: converts a geometry in-place to another type. GeometricPrimitive -> any, TriangleMesh -> PointCloud, TriangleMesh -> VolumeGrid, and VolumeGrid -> TriangleMesh are supported.

**Extraction of data**:

`geom.type()`

: returns a string giving the type of the object.`geom.getTriangleMesh()`

: returns the`TriangleMesh`

data of the geometry if the type is`'TriangleMesh'`

`geom.getPointCloud()`

: returns the`PointCloud`

data of the geometry if the type is`'PointCloud'`

`geom.getGeometricPrimitive()`

: returns the`GeometricPrimitive`

data of the geometry if the type is`'GeometricPrimitive'`

`geom.getVolumeGrid()`

: returns the`VolumeGrid`

data of the geometry if the type is`'VolumeGrid'`

`geom.numElements()`

: returns the number of elements.`geom.getElement(id)`

: returns a sub-object of a Group, TriangleMesh, or PointCloud geometry.

** Modifying current transform and collision margin **

The current transform of a geometry of a world object is updated when its configuration changes. However, if you are using standalone geometries, you will have to set the transformation yourself. All quantities are measured with respect to world coordinates.

`geom.setCurrentTransform(R,t)`

: sets the object’s current transformation to the rotation R and translation t`geom.getCurrentTransform()`

: returns the object’s current transformation.

To change the collision margin, use the following. Collision margins are by default 0.

`geom.setCollisionMargin(margin)`

: sets the object’s collision margin`geom.getCollisionMargin()`

: gets the object’s collision margin.

## Collision detection¶

The `Geometry3D`

class allows collision testing between
geometries. All the standard Klamp’t geometry types (geometric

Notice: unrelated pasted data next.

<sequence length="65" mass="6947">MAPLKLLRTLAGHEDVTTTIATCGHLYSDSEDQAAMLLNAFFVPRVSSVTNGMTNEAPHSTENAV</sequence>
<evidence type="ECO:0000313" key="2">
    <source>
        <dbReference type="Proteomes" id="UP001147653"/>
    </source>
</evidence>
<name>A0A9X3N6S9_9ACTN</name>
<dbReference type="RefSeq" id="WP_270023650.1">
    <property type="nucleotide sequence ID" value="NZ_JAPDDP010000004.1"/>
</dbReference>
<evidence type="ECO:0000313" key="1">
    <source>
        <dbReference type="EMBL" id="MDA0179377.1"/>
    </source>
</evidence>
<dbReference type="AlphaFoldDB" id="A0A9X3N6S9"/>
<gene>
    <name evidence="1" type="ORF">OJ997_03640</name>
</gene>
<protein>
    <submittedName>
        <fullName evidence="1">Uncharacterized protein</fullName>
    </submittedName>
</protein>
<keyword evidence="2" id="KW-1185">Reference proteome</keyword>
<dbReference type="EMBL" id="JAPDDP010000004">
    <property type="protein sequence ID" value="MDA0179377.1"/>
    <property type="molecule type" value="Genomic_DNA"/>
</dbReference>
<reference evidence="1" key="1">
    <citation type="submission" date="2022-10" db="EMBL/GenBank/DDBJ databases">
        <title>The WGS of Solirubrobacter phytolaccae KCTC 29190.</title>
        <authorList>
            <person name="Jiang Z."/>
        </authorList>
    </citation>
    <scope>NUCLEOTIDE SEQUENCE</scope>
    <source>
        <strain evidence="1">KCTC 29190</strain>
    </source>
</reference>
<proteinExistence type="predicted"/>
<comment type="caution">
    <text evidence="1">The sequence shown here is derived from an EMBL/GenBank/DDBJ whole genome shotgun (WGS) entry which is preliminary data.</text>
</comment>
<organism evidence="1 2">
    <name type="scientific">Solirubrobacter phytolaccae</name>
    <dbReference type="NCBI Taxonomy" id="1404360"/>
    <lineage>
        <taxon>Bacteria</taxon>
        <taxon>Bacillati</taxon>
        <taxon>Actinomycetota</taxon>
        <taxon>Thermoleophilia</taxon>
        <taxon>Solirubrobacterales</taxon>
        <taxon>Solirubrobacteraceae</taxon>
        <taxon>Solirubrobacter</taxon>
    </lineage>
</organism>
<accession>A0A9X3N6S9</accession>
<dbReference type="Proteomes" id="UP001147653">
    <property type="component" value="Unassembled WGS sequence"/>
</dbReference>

primitives, triangle meshes, point clouds) are supported.

For convenience, the
klampt.model.collide
module provides utility functions for checking collision with sets of
objects, as well as a `WorldCollider`

class that by checks collision
between any set of objects and any other set of objects. These methods
return an iterator over collision pairs, which allows the user to either
stop at the first collision or enumerate all collisions.

### API summary¶

The `Geometry3D`

methods may be used for performing collision detection:

`geom.getBB()`

: returns a loose approximation to the object’s bounding box, in its current configuration.`geom.getBBTight()`

: returns a tight approximation to the object’s bounding box, in its current configuration. Slower than`getBB`

.`geom.collides(geom2)`

: returns True if the objects collide.`geom.distance(geom2)`

: returns the distance / signed distance between the objects.`geom.distance_simple(geom2,relErr=0,absErr=0)`

: returns the distance / signed distance between the objects as a float.`geom.distance_point(pt)`

: returns the distance / signed distance between the object and a point.`geom.rayCast(source,direction)`

: casts a ray with a given source and direction.

For more control over distance queries, you may use the following functions, which
have the suffix `_ext`

and accept a `DistanceQuerySettings`

object:

`geom.distance_ext(geom2,settings)`

`geom.distance_point_ext(pt,settings)`

The following `WorldCollider`

methods are used most often:

`collisions()`

: checks for all collisions.`collisions(filter)`

: checks for all collisions between objects for which filter(obj) returns True`collisions(filter1,filter2)`

: checks for all collisions between pairs of objects for which filter1(objA) and filter2(objB) both return True`robotSelfCollisions`

,`robotObjectCollisions`

,`robotTerrainCollisions`

,`objectObjectCollisions`

, and`objectTerrainCollisions`

check collisions only between the indicated robots/objects/terrains.`rayCast(s,d)`

: performs ray casting against objects in the world and returns the nearest collision found.

## Appearance¶

Forthcoming. See the `Appearance`

API for detailed documentation.